As Gov. Jay Inslee presses an ambitious carbon-tax plan for Washington state, two of his climate-change policy advisers have drawn scrutiny.
The attention to Inslee’s office also comes as his national profile rises. He’s been a vocal critic of President Donald Trump, and even named as a possible contender for the Democratic presidential or vice-presidential nomination in 2020.
One Inslee staffer, Chris Davis, a senior adviser for climate and energy affairs, has been with the governor’s office since 2014 — but has recently been working remotely from Africa.
This summer, Davis moved to Morocco after his wife took a teaching job in Marrakech — and continued his work from there.
“As our climate work has grown increasingly international in scope, the Governor asked me to continue to help build those networks from abroad,” Davis wrote in a June email explaining the arrangement to his colleagues.
A Wall Street Journal editorial last week highlighted Davis’ move and questioned expenses and carbon emissions of a trip Davis made last fall from Morocco to Washington state.
“Perhaps Washington residents should ask who is paying for Chris Davis’ intercontinental carbon emissions,” the editorial said.
Davis did not immediately respond to an email Friday afternoon seeking comment.
Jaime Smith, Inslee’s executive director of communications, defended the telecommuting arrangement. Davis has been a trusted adviser on climate issues, she said, for example working on Inslee’s recently proposed carbon tax.
“We didn’t actually send him to Morocco, and it turns out he can work for us from there,” she said, citing “the amazing invention called the internet.”
Smith said the governor’s office is monitoring the work “to make sure it works well for him and well for us — and so far it has.”
An editorial this week in The Wall Street Journal raised questions about Reed Schuler, another of Inslee’s climate advisers.
Schuler joined the governor’s staff last year and is one of two advisers who briefed news organizations Tuesday on the governor’s ambitious carbon-tax proposal.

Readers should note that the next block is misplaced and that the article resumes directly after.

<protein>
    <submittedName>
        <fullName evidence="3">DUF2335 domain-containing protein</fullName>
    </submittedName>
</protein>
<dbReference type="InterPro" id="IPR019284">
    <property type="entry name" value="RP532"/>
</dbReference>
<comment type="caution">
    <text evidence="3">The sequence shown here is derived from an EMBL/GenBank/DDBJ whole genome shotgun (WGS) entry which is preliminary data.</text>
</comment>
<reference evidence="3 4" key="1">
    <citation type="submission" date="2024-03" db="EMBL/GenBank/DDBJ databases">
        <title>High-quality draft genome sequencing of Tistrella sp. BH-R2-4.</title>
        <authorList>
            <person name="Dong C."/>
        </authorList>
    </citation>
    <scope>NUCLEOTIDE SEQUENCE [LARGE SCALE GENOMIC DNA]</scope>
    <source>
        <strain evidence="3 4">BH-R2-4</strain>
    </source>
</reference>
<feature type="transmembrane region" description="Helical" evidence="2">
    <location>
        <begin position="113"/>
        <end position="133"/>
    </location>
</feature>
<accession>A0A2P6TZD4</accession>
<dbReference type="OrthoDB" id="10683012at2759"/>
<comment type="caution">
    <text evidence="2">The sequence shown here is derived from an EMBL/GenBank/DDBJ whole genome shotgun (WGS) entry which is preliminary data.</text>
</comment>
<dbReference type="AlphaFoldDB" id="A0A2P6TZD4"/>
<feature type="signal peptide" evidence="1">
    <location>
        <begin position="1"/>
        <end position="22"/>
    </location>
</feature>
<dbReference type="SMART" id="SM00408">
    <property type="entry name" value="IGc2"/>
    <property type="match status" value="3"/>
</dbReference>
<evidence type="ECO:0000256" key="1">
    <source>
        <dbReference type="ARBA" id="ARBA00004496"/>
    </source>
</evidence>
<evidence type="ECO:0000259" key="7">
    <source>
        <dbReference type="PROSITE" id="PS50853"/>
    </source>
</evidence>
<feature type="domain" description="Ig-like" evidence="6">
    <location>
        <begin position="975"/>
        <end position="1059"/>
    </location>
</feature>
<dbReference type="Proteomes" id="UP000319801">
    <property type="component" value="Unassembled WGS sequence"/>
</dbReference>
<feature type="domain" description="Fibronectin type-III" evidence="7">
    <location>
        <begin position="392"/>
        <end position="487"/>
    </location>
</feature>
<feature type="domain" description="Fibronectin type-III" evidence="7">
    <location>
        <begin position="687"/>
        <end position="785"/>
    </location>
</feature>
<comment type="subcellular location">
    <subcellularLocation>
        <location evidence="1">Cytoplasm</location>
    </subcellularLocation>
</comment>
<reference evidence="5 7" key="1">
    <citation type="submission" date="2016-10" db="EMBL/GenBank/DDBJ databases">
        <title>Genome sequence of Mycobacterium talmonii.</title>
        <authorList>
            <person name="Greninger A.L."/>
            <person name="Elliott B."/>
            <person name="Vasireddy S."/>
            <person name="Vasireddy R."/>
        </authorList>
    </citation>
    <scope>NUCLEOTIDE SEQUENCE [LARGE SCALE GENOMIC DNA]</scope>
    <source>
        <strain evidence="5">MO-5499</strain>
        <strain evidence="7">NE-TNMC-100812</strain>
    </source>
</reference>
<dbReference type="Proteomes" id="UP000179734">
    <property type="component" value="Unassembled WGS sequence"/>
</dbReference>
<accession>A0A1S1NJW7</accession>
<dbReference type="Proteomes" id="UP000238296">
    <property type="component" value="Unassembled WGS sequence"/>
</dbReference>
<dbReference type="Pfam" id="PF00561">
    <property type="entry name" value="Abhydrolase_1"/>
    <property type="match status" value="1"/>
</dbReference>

Headquartered in Washington, D.C., the institute is a nonprofit organization working on environmental issues. In 2015, it had $108 million in assets, according to tax records.
Rep. Drew Stokesbary, R-Auburn, said he hadn’t known the governor’s office funded any positions with outside money — and was troubled by the lack of disclosure.
“I don’t know enough (to know) if it’s inherently problematic,” said Stokesbary, a ranking Republican on the House Appropriations Committee.
But, “the main issue is complete lack of transparency from the governor’s office,” he said.
Schuler’s position isn’t the first in the governor’s office to be funded with outside money, said Tara Lee, another Inslee spokeswoman.
Two current Inslee staffers were previously funded through grants, according to Lee. In those grant-funded positions, Julie Horowitz did work surrounding shellfish and Jim Baumgart worked on homelessness, she wrote in an email.
Another grant position focused on aerospace existed in the governor’s office for a short period before that job was moved to the state Department of Commerce, Lee said.
“Regarding the use of philanthropic funds, we are happy that public/private partnerships allow us to fill critical gaps,” Lee wrote.
Schuler “is subject to the same legal and ethical requirements as any other state employee,” she added later.
The spotlight on Inslee’s advisers comes amid the governor’s push for Washington lawmakers to approve his sweeping carbon-tax plan in this year’s legislative session.
Meanwhile, the governor traveled across the country — and the world — last year to speak on or attend conferences about climate change.
In March, Inslee spoke before the United Nations in New York City about climate change. He returned to the East Coast in September to attend Climate Week NYC events, and the Yale Climate Forum in Connecticut.
In November, the governor traveled to Europe, which included a stop in Bonn, Germany, to attend a United Nations conference on climate change.